Two sides of NHL’s Gary Bettman: league innovator and lightning rod

It was 20 years ago Friday that a bright-eyed, former NBA executive named Gary Bettman officially became the NHL’s first commissioner. His self-proclaimed mission: to spread the little-known gospel of hockey and duplicate the boom the NBA experienced by stabilizing the NHL’s economic underpinnings and making stars of its underappreciated players.

“The fans don’t want to read about labor negotiations,” Bettman said during his first week on the job. “They want to read game stories and stories about people.”


One lost season, two decades and three lockouts later, Bettman has generated more material for stories about labor negotiations than anyone but lawyers could have wanted.

But Bettman, 60, also has presided over an era of enormous growth and innovation that includes launching the widely appealing Winter Classic outdoor game, negotiating NHL players’ participation in four Winter Olympics and getting extensive TV exposure through a long-term deal with NBC/Comcast. League revenue, about $400 million when he took over, hit $3.3 billion last season.

“He came in with an outsider’s perspective to the sport, and in many ways that’s been an absolute positive,” said Paul Swangard, managing director of the Warsaw Sports Marketing Center at the University of Oregon and an avid Vancouver Canucks fan.

“They’ve raised the level of many aspects of the business both on and off the ice that are an absolute credit to him…. But having to learn the nuances of this particular sport and maybe come to grips with the fact that like any business, there are opportunities and limitations, that’s sort of been a work in progress.”

Bettman changed the name of the divisions and conferences and altered the NHL’s look by expanding to 30 teams. Some of his efforts have been for the better. Others, such as the money-draining saga of the Phoenix Coyotes and questionable viability of some Sun Belt teams, go into the “worse” column.

By any measure he has wrought a dramatic transformation over the last two decades.

“Like all things in life, it goes in the blink of an eye,” he said during a recent visit to Los Angeles.

Maybe not for everyone.

“It’s been a long 20 years,” said Jim Boone, president of the NHL Fans’ Assn., which considers Bettman unresponsive to its 31,000 members and fans in general.

Fans may loathe him, but Bettman’s tenure has been extended by owners four times, most recently in 2011 to carry into 2016. Although he had to be pushed by key owners to make the offer that led to a labor deal and 48-game season, he maintained his power base after getting them most of what they wanted, notably the end of lengthy, front-loaded contracts and a 50-50 split of hockey-related revenue over the life of a potentially 10-year agreement.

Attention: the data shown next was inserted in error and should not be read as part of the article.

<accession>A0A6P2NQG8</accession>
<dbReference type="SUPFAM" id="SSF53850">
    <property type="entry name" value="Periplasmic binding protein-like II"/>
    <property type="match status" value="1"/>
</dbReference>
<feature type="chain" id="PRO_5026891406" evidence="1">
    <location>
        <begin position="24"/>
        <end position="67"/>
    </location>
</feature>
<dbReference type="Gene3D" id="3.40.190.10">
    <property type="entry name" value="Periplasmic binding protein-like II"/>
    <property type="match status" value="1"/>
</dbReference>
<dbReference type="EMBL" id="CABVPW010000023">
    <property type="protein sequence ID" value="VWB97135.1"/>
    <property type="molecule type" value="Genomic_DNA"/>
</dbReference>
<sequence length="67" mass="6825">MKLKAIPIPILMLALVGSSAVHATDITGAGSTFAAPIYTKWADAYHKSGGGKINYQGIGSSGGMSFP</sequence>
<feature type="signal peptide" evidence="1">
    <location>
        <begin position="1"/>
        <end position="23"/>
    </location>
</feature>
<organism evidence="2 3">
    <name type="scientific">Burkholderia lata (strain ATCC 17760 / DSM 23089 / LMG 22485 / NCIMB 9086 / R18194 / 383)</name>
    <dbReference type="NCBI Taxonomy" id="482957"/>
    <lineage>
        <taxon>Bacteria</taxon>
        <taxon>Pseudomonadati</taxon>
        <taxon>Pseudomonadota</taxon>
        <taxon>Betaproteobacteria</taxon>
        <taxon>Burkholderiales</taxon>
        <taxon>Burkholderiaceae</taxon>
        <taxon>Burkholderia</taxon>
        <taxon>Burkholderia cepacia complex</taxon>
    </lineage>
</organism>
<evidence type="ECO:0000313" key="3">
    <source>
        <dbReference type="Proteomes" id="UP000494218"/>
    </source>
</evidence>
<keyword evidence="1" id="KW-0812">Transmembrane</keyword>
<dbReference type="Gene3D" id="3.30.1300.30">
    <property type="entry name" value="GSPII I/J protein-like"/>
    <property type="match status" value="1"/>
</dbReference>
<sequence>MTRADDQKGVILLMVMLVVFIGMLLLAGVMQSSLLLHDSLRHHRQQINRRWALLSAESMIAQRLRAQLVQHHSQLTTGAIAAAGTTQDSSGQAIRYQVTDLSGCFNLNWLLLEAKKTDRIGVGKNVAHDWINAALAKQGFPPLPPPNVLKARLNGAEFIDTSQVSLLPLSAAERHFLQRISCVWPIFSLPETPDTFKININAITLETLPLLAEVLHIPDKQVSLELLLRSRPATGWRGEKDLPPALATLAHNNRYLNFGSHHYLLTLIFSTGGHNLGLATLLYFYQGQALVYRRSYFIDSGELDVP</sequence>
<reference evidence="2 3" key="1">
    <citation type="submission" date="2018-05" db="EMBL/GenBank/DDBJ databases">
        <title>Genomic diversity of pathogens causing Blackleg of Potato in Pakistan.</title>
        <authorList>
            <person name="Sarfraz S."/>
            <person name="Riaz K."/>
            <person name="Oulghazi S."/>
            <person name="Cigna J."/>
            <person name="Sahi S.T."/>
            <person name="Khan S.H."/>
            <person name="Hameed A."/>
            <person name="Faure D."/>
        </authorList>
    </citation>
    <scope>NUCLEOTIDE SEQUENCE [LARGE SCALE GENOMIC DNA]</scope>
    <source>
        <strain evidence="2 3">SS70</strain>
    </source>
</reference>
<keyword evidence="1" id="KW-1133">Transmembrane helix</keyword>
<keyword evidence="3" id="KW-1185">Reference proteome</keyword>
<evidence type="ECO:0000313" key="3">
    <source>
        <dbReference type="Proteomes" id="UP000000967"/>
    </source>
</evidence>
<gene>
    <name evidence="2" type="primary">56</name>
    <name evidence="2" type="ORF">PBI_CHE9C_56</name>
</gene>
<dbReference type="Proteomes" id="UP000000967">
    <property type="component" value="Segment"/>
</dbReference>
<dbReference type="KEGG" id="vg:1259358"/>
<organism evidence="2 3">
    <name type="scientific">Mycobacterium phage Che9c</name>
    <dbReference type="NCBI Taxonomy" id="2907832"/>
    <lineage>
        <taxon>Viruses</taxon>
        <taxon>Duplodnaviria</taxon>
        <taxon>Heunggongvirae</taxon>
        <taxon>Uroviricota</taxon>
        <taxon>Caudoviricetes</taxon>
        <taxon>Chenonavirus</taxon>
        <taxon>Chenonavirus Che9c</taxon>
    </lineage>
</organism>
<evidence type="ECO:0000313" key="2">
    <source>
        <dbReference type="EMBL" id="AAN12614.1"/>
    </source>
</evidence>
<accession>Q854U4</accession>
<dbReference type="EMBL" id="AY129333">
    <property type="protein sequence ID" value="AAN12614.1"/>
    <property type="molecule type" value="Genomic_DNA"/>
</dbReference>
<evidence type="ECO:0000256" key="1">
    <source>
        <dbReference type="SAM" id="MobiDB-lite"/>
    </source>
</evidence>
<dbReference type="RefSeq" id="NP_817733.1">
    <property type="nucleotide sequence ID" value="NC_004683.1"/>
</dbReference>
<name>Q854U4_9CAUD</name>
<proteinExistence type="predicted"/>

David Carter, executive director of the USC Sports Business Institute, cited increased franchise values and TV rights fees as signs of Bettman’s success.

“Having said this, how much stronger would the NHL have been without the work stoppages?” Carter said. “Apparently, the owners believed they needed Bettman to reboot the league’s business model and thus were willing to tolerate the labor problems on his watch.”

Bettman has borne most of the criticism for those woes, partly because of his perceived arrogance and partly because his role puts him out front.

“I think Gary has been willing to be the lightning rod for the fans’ angst more than any other commissioner,” Swangard said. “But I think time will show his willingness to take the blows was done with a sincere interest in improving the business of the NHL in the modern scope of sports business.”

Bettman has copied much of his strategy from his mentor, NBA Commissioner David Stern. But unlike Stern — who announced plans to step down Feb. 1, 2014 — Bettman isn’t going anywhere in the foreseeable future.

“He’s a tad older than I am, and maybe when I’m at his stage of life I’ll focus on things a little differently,” Bettman said of Stern, who is 70, “but I’m excited about the opportunity and the prospects for this game moving forward.

“I’m thrilled that we have 10 years of labor peace in front of us. It gives us an opportunity to continue all the growing of the game on and off the ice. I’m energized. I love what I do, and so I don’t focus on doing anything other than to achieve the objectives I just described.”

Boone, who operates the fans’ association in Ottawa, said he can’t bring himself to dislike Bettman. Instead, he faults owners for not obliging Bettman to take fans’ interests to heart.

“What other industry treats their customers the way the fans have been treated here?” he said.

And yet, Boone said, “If I’m an owner I’m happy with the job he’s done, because he’s making my bottom line stronger every year with growth exceeding what most industries or businesses would expect as favorable growth.”

NHL revenue will take a hit this season, though Bettman said the extent won’t be clear until the summer. So far, TV ratings have been strong in the U.S. and Canada, attendance generally has been good, and the Kings this week announced they had added nine sponsors.

“In some ways what the product is this year, with a shortened season and every game mattering, will just rekindle the interest,” Swangard said.

Bettman had to know that. That’s why he has lasted 20 years and is prepared to last many more.

“You have to savor every moment,” he said, “and you understand that life is a journey and there are ups and there are downs. On balance, you hope that there are more ups than there are downs.”

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